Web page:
By Angela Onwuachi-Willig

For years, affirmative action opponents have pointed to stigma as a reason for dismantling the policy. They have argued that affirmative action engenders feelings of inferiority and dependency in racial minorities and unfairly burdens racial minorities with others’ doubts in their abilities.

Do not believe the hype. The Nebraska Civil Rights Initiative, which would end affirmative action in the state, would cause a startling lack of diversity in Nebraska’s universities. In the summer and fall of 2007, I, along with Professor Emily Houh of the University of Cincinnati College of Law and Professor Mary Campbell of University of Iowa Sociology, explored the relationship between stigma and law school affirmative action admissions policies by conducting a survey of both white students and students of color at seven, high-ranking public law schools in United States.

Four of these schools—the University of Cincinnati, the University of Iowa, the University of Michigan, and the University of Virginia—employed race-based affirmative action when our subject class—the Class of 2009—was admitted, while the remaining three—UC Berkeley, UC Davis, and the University of Washington—did not use such programs. In conducting our study, we generated new descriptive evidence that counters the stigma arguments that are commonly advanced against affirmative action.

Overall, our study revealed that there was no causal connection between racial stigma and affirmative action at the seven surveyed schools. Specifically, our survey results showed that there was minimal, if any, internal stigma (feelings of dependency or inadequacy) felt by minority students at the surveyed schools, regardless of whether their schools practiced race-based affirmative action, and that there was no significant impact from external stigma (the burden of others’ doubts about one’s qualifications) felt by minority students at the surveyed schools. In fact, our survey results showed that there is overwhelming support across the entire sample for the idea that people should learn to interact with others from diverse backgrounds, and this support did not vary by school type. Also, the survey results revealed strong support among the respondents for the idea that diversity enhances education.

Most importantly, surveyed students who attended schools without affirmative action repeatedly expressed in their comments what they saw as a deficiency in their education as a result of the lack of racial diversity in their schools. For instance, one student at a non-affirmative action school declared: “A diverse student body in education is so important…I have learned a lot from many of my classmates…from large cities. Some of these classmates are racial minorities, and I feel lucky to be able to learn from them the lessons I was unable to learn growing up in a rural, all-White area…I really wish there were more racial minorities in our school to make it a truly diverse experience.”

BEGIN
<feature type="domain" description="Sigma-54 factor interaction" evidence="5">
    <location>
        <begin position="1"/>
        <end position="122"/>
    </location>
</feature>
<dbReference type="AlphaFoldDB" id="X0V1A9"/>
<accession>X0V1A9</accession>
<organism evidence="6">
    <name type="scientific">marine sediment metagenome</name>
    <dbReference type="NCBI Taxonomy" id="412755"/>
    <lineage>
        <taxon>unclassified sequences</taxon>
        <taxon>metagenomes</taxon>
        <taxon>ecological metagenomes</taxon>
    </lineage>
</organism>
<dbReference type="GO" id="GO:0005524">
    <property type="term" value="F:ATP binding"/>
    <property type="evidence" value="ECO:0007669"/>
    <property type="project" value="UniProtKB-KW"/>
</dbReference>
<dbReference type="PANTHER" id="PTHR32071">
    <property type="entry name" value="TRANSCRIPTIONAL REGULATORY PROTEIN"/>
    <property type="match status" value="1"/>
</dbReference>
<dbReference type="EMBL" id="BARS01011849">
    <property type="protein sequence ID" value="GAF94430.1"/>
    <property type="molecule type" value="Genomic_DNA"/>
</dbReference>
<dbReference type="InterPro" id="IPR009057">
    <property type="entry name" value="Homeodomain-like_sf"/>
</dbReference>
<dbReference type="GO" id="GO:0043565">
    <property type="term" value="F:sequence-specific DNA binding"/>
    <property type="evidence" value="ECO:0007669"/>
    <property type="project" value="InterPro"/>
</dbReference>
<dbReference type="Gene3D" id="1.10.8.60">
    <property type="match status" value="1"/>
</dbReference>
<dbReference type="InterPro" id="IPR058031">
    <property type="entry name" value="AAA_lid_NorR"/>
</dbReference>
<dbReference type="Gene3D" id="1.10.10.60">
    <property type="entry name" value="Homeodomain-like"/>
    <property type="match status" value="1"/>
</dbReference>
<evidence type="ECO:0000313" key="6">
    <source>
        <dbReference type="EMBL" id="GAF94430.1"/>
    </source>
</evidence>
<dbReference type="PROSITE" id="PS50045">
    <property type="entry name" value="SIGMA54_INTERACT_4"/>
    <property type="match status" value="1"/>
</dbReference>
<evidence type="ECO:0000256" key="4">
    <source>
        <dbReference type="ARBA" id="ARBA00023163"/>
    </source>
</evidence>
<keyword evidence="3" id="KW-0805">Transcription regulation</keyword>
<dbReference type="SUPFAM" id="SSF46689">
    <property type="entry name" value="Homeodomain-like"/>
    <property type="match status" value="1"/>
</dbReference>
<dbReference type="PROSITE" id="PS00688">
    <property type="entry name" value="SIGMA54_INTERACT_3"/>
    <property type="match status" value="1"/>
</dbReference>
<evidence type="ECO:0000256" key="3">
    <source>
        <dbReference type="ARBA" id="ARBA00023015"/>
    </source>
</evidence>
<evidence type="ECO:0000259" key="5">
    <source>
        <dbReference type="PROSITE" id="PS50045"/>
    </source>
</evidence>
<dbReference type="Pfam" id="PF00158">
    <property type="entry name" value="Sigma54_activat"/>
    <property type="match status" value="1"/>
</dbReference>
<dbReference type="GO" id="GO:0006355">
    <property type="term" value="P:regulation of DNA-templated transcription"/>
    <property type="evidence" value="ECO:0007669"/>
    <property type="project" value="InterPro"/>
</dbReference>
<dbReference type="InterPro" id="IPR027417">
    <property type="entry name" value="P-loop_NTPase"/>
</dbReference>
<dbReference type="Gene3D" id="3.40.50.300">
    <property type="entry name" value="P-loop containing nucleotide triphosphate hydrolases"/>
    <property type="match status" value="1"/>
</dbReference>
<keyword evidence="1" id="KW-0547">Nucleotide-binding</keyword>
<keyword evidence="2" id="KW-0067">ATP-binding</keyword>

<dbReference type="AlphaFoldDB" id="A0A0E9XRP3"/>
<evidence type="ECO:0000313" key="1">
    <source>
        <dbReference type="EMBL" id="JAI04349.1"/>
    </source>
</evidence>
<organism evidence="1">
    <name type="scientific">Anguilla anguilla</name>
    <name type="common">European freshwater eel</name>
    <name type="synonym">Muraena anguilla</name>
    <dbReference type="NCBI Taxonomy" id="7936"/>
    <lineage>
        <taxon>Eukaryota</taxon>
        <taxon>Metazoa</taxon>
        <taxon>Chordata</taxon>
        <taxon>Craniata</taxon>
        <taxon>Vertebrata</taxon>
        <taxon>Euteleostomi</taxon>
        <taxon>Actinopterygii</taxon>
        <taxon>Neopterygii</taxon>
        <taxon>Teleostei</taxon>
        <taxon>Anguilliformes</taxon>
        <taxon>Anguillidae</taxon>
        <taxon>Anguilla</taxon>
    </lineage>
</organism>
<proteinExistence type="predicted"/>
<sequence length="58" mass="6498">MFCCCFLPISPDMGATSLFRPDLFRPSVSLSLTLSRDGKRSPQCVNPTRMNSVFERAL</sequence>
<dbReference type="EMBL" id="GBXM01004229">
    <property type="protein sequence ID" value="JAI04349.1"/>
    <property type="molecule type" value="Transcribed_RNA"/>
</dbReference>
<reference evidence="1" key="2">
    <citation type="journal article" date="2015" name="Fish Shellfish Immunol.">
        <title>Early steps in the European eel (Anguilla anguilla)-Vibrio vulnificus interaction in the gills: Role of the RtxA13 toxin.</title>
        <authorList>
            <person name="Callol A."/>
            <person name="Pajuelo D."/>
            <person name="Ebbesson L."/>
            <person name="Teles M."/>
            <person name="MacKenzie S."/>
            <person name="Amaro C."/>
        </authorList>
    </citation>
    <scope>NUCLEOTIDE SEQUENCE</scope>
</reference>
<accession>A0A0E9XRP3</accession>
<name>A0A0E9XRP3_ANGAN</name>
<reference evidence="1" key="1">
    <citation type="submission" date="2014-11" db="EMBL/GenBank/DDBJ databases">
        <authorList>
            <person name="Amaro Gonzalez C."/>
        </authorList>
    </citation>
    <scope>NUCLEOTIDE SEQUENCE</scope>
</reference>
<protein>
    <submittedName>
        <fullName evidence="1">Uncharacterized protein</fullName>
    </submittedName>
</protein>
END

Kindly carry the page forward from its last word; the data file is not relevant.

As these students have learned, stigma (and other anti-affirmative action) arguments are simply outdated and depend upon a fundamental misunderstanding of the policy and its goals. During the 1860s, similar arguments were made against remedial policies when opponents of the Freedmen’s Bureau argued that the establishment of the Bureau would only make recently freed Blacks “special favorites of the law.” These arguments failed back then (for obvious reason), and they should also fail today in promoting the Nebraska Civil Rights Initiative.

During and before the 1860s, there was nothing more stigmatic than being counted as merely three-fifths of a person and living under the conditions of brutal and violent slavery and oppression. Today, where education reigns supreme, there can be nothing more stigmatic than not having a meaningful chance to obtain a degree or get a job, being the only person of color in a college classroom, or quite frankly (as comments from our survey demonstrate), attending classes where there are only a few minorities.

Affirmative action helps to combat racial disadvantage by equalizing opportunities in education and work. As our history shows us, affirmative action did not create racial stigma. Racial stigma created it, and affirmative action is needed to eliminate this racial stigma and create diversity in the state.
Onwuachi-Willig is professor of law and the Charles M. and Marion J. Kierscht scholar at the University of Iowa College of Law and a member of the board of governors of the Society of American Law Teachers—SALT.
Copyright (C) 2008 by the American Forum. 10/08